Bitcoin transactions might soon end altogether in China

The Chinese government is reportedly about to move swiftly against Bitcoin trading and exchanges within the country. Access to exchanges oversees could be blocked as well.

China is about to take drastic steps against Bitcoins as reports reveal that the country will prevent anyone from trading in Bitcoins in all forms. Bitcoin exchanges for trading in the country were ordered to be shut down recently, and latest reports indicate that things could get even grimmer for Bitcoin enthusiasts in the country.

It was earlier believed that the Chinese government will only move against commercial Bitcoin trading within the country. People were of the opinion that OTC (over the counter) and peer-to-peer (P2P) exchanging would continue. OTC and P2P do not involve a trading platform. They require the buyers and sellers to come in contact and conduct business themselves. Services like Telegram are often used for P2P bitcoin exchanging within China.

However, if insider reports are to be believed, then things are even murkier than previously thought. The Chinese government is reportedly about to block access to Bitcoin exchanges and services outside the country. This will prevent people from trading in and using Bitcoins altogether. The country was once the leading trading sector in the Bitcoin industry, but has since fallen to fourth following the Bitcoin exchange ban by the government.

Since China accounted for a large portion of the global Bitcoin trade volume, Bitcoin prices fell after the country’s announcement against Bitcoin exchanges. The price has recovered in the few days’ time since, but Bitcoin exchanges in the country are shutting down rapidly. Following the government’s orders, bitcoin exchanges like Huobi, Btcchina, and Okcoin have already shut down. Bitkan suspended its service on September 14.

The government’s reported plan to block access to overseas exchanges and services is not as far-fetched as it may seem. It is reported that by September 30, the Great Firewall of China will block access to these services. They will do so by analysing DNS and IPs of websites and apps. They will also analyse APIs of all foreign Bitcoin exchanges before restricting access to them.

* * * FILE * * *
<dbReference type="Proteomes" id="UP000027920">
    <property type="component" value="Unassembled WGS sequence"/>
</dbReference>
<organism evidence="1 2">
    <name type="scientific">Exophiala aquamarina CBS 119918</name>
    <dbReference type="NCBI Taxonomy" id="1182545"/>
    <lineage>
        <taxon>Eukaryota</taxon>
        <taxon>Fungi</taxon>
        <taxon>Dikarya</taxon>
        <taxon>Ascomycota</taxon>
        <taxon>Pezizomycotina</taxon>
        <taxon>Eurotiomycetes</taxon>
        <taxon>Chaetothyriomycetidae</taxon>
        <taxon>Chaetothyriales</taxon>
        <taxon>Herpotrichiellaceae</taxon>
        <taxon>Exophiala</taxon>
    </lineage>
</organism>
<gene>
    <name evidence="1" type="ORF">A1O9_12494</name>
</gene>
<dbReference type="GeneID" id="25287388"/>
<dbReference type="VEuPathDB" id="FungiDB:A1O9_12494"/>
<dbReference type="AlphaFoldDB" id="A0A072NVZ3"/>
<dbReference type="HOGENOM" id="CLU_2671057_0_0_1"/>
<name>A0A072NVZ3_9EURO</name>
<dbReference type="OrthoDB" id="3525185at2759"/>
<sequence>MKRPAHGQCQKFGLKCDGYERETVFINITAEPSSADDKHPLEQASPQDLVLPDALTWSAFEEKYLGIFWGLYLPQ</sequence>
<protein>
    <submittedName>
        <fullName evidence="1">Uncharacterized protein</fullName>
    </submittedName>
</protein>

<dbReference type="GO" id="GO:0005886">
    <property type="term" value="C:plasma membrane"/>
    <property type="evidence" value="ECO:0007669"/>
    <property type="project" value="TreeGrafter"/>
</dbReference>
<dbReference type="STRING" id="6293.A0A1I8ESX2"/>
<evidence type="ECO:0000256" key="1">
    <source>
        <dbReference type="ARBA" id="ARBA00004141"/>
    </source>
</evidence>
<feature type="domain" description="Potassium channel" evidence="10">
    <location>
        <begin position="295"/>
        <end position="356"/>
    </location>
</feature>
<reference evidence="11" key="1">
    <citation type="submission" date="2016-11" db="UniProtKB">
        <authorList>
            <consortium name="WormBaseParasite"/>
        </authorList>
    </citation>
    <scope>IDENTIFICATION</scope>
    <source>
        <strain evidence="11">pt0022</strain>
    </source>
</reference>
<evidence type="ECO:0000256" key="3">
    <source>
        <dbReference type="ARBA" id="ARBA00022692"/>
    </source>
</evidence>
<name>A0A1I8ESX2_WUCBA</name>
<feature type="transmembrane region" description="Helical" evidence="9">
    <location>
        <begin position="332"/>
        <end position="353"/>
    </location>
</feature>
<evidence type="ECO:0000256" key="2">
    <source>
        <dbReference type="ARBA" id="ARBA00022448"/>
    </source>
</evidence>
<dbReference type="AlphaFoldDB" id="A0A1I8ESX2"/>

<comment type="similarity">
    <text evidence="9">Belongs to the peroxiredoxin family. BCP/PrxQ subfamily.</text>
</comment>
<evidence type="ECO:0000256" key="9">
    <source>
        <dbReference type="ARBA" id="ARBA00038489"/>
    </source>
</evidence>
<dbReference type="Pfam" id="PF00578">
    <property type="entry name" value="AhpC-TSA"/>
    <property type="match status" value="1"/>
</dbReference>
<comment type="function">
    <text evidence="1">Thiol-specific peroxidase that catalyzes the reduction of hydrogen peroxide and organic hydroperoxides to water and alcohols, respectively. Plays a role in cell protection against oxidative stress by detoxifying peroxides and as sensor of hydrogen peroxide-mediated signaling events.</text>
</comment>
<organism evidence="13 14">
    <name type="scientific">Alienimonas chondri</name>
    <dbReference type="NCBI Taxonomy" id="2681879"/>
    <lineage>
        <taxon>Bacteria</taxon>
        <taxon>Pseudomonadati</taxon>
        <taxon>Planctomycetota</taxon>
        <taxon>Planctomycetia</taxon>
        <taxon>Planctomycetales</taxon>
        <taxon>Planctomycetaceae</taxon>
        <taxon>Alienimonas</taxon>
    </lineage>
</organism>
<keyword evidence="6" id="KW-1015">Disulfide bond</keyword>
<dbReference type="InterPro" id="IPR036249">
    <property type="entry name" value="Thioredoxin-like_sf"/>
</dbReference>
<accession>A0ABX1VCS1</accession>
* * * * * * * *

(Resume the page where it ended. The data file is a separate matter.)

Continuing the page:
The Chinese government will then try to disrupt P2P network for Bitcoin within the country. This will be done by monitoring the communication between international and domestic nodes. They will try to prevent these two from syncing. Moreover, it is believed that communication bridges over VPNs and Tor will also be monitored. These are the two paths people take in China to circumvent government censorship. However, the government there has a history of making doing either a lot difficult in recent years. People have spent time in jail for selling VPN software in China.

Uncertainty for Chinese miners

While the reports about China trying to block bitcoin exchange within the country altogether appear to be true, there is uncertainty as to the fate of bitcoin miners. Chinese bitcoin miners account for the largest percentage of the global bitcoin mining populace. As of now, merchants are reporting that sales of mining equipment are suffering following the government’s strike against bitcoin exchange.

The decision of the government had initially caused Chinese traders to switch to overseas exchanges, particularly in South Korea and Hong Kong. OTC trading saw a huge spike as well. But these reports could soon put an end to all that, since the government is about to become proactive in its tryst to block Bitcoin trading from and within China altogether. Amidst all this turmoil, other countries have grabbed the opportunity to oust China from the zenith of Bitcoin trading. While China has fallen to fourth in the aftermath of its vendetta, Japan has pounced on the chance and is now the leading trader in Bitcoin globally. It is followed by USA and Korea.

This sudden turn of events has left Bitcoin traders bamboozled in China. They are fast running out of options to continue their practice of trading in Bitcoins.

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